A cooperative is a business that provides products and services just like any other business.  What makes a cooperative different is what goes on behind the scenes.  Co-ops exist to serve their owners (or members).  So, in addition to getting the products and services that you need, you also have a say in the decisions the business makes.

Because Just Local Food Cooperative is owned by the community and not by an individual, we can focus on our customers rather than on the profit we make from them.  This democratic approach to business creates a powerful economic benefit to the owners and community.

The overall goal of the cooperative movement is to create organizations that serve the needs of the people who use them. Cooperative businesses provide goods and services in a way that keeps community resources in the community.  Just Local Food is proud to be a member of a larger cooperative, National Co-op Grocers.  Membership in this large purchasing cooperative ensures the cooperative movement has a strong, unified voice and is able to successfully advocate for a variety of issues affecting farmers, consumers, and sound food policy.

For every $1,000 spent at a co-op, $1,600* is generated in the local economy.  Now, that’s good business!  

Cooperative Principles

Just Local Food is committed to the 7 Cooperative Principles that guide co-ops around the world. The International Cooperative Alliance developed these principles based upon one hundred years of co-op history. For more information about Cooperative Identity and Principles, visit The International Cooperative Alliance.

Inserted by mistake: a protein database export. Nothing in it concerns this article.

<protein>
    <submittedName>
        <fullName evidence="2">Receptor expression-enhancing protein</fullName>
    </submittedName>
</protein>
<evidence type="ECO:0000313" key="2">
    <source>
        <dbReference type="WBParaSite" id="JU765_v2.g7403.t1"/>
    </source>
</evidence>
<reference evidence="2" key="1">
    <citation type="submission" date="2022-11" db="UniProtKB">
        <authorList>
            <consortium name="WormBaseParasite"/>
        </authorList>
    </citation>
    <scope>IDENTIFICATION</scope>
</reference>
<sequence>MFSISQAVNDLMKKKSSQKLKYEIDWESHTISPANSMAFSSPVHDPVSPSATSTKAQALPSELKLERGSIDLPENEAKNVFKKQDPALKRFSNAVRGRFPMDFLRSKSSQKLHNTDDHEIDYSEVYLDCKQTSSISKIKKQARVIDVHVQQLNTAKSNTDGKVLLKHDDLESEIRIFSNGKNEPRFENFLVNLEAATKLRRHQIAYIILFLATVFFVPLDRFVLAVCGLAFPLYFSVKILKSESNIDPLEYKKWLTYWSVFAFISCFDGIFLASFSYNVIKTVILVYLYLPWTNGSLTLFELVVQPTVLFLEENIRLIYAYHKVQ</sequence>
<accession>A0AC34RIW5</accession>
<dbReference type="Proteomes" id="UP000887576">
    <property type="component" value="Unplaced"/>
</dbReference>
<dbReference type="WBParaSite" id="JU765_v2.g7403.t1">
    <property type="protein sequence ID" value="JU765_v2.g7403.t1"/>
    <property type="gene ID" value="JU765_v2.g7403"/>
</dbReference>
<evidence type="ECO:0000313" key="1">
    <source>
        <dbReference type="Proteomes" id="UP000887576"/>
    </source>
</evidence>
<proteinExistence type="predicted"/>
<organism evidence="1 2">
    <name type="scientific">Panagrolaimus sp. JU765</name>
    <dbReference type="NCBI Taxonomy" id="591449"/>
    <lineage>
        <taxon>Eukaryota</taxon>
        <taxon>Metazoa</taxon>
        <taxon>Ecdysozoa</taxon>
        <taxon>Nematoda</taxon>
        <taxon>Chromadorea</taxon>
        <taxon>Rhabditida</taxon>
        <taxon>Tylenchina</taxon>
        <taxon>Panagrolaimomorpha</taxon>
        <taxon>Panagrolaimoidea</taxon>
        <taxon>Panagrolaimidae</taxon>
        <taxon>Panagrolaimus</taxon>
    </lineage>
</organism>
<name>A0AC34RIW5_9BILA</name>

1. Voluntary, Open Ownership
Open to all without gender, social, racial, political or religious discrimination.  Anyone can shop.  Anyone can join.

2. Democratic Owner Control
One owner, one vote.  Your voice will be heard.

3. Owner Economic Participation
Owners contribute equitably to, and democratically control, the capital of the cooperative.  The economic benefits of a cooperative operation are returned to the owners, reinvested in the co-op, or used to provide member services.

4. Autonomy and Independence
Cooperatives are autonomous organizations controlled by their owners.

5. Education, Training & Information
Cooperatives provide education and training for owners and staff so they can contribute effectively to the development of their cooperatives.  They inform the general public about the nature of the benefits of cooperation.

6. Cooperation among Cooperatives
Cooperatives serve their owners most effectively and strengthen the cooperative movement by working together through local, regional, national and international structures.

7. Concern for the Community
While focusing on owner needs, cooperatives work for the sustainable development of their communities through policies accepted by their owners.

 

*Source:  NCG Food Impact Study.